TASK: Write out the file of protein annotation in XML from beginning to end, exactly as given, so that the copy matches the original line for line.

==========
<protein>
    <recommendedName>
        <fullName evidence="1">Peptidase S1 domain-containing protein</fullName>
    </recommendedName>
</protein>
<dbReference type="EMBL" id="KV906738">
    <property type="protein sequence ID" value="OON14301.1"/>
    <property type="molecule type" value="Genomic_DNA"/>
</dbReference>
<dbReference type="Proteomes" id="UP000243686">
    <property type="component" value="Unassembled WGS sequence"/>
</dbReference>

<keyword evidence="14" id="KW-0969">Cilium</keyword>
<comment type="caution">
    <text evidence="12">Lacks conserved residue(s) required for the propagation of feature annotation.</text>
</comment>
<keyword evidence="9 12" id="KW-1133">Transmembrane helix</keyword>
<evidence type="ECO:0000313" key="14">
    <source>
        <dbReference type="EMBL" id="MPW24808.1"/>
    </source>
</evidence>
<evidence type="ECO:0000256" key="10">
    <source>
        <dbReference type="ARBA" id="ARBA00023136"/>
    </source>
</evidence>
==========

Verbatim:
<protein>
    <recommendedName>
        <fullName evidence="1">Peptidase S1 domain-containing protein</fullName>
    </recommendedName>
</protein>
<dbReference type="EMBL" id="KV906738">
    <property type="protein sequence ID" value="OON14301.1"/>
    <property type="molecule type" value="Genomic_DNA"/>
</dbReference>
<dbReference type="Proteomes" id="UP000243686">
    <property type="component" value="Unassembled WGS sequence"/>
</dbReference>

<keyword evidence="14" id="KW-0969">Cilium</keyword>
<comment type="caution">
    <text evidence="12">Lacks conserved residue(s) required for the propagation of feature annotation.</text>
</comment>
<keyword evidence="9 12" id="KW-1133">Transmembrane helix</keyword>
<evidence type="ECO:0000313" key="14">
    <source>
        <dbReference type="EMBL" id="MPW24808.1"/>
    </source>
</evidence>
<evidence type="ECO:0000256" key="10">
    <source>
        <dbReference type="ARBA" id="ARBA00023136"/>
    </source>
</evidence>